The Plot Thickens

by John Driver

Younger allotment holders (the under 40’s) who started school after the introduction of ‘Decimal Currency’ in 1967 and , the introduction of the ‘Metric System’ of measurements in 1971 (brought in after our entry to the EEC), will no doubt be well versed in centimetres, kilograms, litres etc.

Much of the blame for the Metric System and Decimalisation of our currency can be put fairly and squarely at the feet of ‘The King of France’ who decreed that a standard measurement of fine cloth would be a ‘Metre’ which he defined as the distance from the tip of his nose to the end of his outstretched hand. He also decided that instead of counting in dozens, like ignorant peasants, his Royal System of counting would be based on ‘Units of Ten’. As they say, the rest is history, the ‘Metric System’ is now universal.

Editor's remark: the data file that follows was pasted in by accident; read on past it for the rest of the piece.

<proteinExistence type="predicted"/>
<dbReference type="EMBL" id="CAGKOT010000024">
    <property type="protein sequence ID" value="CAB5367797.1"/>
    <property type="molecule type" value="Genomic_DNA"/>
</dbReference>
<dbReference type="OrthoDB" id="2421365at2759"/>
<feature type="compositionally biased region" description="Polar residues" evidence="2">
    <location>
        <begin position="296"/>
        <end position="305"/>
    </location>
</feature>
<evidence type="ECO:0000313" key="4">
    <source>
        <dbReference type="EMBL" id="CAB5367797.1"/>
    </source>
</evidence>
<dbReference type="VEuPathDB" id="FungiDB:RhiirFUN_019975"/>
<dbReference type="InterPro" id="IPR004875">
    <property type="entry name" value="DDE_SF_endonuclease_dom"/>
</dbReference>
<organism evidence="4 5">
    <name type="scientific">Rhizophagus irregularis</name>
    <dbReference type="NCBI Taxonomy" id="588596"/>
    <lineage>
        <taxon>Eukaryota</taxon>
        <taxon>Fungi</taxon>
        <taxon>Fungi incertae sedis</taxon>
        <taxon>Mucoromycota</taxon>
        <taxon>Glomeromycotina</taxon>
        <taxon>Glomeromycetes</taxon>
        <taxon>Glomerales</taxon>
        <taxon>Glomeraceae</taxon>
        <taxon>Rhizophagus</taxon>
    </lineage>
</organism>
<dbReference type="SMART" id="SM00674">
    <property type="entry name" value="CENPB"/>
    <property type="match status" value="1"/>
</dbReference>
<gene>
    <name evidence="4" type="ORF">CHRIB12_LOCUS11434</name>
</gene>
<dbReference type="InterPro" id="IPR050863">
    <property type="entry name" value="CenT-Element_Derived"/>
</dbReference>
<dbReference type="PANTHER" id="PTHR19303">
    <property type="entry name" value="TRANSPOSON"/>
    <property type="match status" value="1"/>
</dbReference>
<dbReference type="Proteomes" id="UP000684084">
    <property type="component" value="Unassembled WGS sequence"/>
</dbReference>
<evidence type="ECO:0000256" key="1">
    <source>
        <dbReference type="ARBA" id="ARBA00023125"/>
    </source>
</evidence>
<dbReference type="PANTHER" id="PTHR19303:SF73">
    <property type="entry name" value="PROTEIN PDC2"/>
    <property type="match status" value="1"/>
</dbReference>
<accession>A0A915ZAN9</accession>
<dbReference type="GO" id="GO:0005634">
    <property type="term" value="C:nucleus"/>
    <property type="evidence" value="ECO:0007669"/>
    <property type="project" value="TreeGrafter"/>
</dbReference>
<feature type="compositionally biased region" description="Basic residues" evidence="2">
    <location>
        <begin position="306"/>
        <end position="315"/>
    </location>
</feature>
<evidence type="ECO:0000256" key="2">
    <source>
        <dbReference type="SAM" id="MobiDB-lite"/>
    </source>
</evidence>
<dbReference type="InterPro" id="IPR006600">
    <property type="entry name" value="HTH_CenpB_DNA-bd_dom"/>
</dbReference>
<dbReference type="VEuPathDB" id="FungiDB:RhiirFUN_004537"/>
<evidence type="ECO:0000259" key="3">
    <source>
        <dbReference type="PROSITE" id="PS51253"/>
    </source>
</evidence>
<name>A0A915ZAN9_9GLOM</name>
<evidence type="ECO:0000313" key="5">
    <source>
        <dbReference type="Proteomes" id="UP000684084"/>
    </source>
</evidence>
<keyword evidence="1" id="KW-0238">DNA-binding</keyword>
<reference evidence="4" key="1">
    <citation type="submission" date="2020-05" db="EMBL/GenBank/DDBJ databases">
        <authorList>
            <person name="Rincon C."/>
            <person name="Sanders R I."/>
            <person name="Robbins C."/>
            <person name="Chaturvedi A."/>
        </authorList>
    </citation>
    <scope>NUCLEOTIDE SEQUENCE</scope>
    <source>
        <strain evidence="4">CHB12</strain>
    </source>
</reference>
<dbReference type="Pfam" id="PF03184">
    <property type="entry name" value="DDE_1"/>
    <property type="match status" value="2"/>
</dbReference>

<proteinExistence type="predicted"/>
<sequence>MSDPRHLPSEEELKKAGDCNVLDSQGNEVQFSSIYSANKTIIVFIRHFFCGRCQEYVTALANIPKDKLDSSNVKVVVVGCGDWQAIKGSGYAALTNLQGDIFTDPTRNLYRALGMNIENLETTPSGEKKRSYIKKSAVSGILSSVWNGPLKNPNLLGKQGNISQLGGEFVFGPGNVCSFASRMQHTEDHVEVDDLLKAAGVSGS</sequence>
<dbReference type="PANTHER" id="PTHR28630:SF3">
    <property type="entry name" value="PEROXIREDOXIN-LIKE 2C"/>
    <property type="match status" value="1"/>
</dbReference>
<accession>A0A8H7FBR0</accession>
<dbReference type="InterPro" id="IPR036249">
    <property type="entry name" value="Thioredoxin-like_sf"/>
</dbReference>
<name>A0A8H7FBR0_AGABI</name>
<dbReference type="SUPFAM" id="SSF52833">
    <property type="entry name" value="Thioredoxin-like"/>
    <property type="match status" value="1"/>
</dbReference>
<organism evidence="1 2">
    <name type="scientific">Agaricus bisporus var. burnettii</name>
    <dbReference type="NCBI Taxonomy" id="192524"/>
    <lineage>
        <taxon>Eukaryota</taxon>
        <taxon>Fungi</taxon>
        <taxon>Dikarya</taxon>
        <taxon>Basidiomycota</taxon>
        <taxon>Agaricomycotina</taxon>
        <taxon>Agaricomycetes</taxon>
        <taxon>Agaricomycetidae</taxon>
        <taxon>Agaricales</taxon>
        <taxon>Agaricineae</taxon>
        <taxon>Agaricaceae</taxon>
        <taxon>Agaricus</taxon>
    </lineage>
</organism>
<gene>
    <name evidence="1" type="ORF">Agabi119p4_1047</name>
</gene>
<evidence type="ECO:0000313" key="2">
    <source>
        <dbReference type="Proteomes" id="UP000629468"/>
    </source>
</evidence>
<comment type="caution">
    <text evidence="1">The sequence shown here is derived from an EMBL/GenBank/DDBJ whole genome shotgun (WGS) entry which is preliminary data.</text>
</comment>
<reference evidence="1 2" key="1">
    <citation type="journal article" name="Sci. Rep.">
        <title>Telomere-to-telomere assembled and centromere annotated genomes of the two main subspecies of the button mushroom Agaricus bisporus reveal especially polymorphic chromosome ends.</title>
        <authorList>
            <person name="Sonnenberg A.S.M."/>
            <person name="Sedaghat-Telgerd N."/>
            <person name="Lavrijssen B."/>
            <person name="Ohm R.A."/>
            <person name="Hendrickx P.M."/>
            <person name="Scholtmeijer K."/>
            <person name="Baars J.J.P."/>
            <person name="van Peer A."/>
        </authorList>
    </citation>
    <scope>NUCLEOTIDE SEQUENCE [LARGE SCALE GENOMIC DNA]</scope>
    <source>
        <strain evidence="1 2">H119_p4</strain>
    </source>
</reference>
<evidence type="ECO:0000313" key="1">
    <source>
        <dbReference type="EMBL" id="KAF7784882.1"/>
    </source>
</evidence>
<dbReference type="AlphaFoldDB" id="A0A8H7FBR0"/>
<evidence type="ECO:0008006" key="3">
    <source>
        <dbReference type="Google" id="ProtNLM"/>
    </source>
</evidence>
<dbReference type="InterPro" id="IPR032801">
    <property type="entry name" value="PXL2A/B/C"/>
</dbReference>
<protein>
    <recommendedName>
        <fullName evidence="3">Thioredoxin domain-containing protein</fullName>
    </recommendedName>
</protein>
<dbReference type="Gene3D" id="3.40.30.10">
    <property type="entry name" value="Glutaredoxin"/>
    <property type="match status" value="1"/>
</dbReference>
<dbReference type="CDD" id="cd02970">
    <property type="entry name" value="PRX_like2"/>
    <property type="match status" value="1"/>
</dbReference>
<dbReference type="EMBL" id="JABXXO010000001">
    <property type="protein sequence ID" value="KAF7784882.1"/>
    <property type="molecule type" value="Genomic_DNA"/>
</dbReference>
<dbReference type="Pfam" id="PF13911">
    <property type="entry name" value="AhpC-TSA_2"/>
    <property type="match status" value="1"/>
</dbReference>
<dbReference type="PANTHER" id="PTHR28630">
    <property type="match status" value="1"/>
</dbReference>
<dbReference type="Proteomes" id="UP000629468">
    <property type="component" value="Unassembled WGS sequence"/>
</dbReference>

However, I wonder how many of us ‘old codgers’, sitting out there in our allotment huts, still feel sentimental about the loss of the good old English ‘Imperial System’ of measurement?

I guess the vast majority of allotment holders will have been brought up on the ‘Imperial System’ of measurement at school eg. Pounds, shillings, pence, pounds and ounces, pints-quarts-gallons, inches-feet-yards and miles, combined with the intricacies of furlongs-chains-acres. Many of us have never really fully embraced the Metric System because the ‘Imperial System’ of measurement was firmly ingrained into our sub-conscious by old fashioned teaching whereby we had to recite verbatim, our ‘Imperial’ measurement tables and conversion factors. You’ll no doubt remember reciting: